OK then, so it transports me to somewhere sunny (since I don't know Sicily) where I can smell citrus and trees and hot earth and salty breezes, and feel the sun soaking into my skin like pure life force. Somewhere like that.

Yet it's winter, in fact the first frost of winter today.  And that, dear friends, is the power of limoncello. 

It's delicious, it's bottled sunshine - and it's easy to make.  It needs three weeks from putting the vodka and lemon peel together until it's ready-to-drink, so if we start it now, it'll be ready in time for some Christmas parties and for giving as (very welcome) gifts.

You'll need:

 
Rachel Redlaw limoncello
 

6-8 (depending on size and how you feel that day) unwaxed, organic lemons

I am specifiying unwaxed and organic as due to the amount of time the peel steeps, any nasties in it will also transfer to your drink.  To be entirely honest, I once made it with the only lemons available and that definitely weren't organic, and I'm still here to tell the tale, but it's just common sense to get the most natural, beautiful ones you can find).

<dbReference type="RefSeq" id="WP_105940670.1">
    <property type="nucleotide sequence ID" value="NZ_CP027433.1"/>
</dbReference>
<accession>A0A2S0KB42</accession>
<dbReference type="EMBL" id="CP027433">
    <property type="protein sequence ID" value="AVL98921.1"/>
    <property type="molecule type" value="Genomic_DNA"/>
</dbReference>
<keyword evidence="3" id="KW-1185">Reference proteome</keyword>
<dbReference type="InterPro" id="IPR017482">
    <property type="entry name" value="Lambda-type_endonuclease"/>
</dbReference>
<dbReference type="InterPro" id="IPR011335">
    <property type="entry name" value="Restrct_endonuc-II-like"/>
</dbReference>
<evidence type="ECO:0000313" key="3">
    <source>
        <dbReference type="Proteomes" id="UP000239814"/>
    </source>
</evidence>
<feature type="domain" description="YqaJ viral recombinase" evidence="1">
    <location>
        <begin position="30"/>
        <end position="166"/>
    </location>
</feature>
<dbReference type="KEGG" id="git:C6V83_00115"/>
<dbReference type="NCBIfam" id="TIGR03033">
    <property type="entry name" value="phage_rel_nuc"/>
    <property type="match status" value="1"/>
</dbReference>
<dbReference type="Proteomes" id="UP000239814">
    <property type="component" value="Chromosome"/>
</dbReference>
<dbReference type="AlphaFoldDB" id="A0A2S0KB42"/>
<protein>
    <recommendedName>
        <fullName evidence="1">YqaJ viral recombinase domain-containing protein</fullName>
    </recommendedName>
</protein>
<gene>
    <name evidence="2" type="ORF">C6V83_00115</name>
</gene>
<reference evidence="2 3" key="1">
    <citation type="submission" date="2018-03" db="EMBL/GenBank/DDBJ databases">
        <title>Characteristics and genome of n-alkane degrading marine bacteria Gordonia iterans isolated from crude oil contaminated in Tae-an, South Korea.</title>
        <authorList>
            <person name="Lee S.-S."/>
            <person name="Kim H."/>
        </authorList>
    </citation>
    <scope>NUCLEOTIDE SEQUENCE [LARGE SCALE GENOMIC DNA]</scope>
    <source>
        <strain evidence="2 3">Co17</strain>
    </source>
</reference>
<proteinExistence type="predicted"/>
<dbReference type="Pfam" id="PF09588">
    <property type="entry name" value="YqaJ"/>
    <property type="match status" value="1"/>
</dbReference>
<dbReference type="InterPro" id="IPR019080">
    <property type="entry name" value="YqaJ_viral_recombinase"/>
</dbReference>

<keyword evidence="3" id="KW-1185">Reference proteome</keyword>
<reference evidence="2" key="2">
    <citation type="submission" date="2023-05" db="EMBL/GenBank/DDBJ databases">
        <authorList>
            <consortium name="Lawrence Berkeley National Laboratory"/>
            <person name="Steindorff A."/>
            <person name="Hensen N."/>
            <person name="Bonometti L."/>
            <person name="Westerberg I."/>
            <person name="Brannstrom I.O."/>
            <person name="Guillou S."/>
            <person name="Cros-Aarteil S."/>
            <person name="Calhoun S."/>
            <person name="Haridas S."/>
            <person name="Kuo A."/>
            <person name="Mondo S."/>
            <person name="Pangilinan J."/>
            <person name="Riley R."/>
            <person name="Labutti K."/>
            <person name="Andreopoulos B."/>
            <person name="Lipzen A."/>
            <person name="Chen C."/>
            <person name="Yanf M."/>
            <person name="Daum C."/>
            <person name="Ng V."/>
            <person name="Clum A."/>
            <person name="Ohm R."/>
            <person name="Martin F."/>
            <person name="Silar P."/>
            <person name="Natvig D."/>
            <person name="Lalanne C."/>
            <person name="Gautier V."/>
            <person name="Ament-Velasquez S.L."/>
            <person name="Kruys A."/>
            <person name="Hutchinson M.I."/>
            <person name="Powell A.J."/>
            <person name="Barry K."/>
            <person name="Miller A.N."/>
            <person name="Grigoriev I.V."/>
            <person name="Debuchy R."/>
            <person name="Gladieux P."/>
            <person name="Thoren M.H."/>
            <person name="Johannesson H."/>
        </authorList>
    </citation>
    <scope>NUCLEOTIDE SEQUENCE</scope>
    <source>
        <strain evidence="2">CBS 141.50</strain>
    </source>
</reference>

A bottle of vodka

Sugar for the sugar syrup - but we don't need that until two weeks' time, so I'll come back and add that bit and update the photos then.

For now, all you do is start by washing the lemons, rinsing them and drying them.

 
Rachel Redlaw limoncello lemons
 

Then using a vegetable peeler or small sharp knife (or both) peel off the rind as very very thinly as you can.  The white pith has a bitter flavour and whilst it's going to be impossible not to have any of it at all (so don't obsess), it is important to be as careful about avoiding it as you can.

So, very finely peel 6-8 lemons - I did seven - and pop the bits of peel into a jar or bottle.

Rachel Redlaw limoncello
Rachel Redlaw limoncello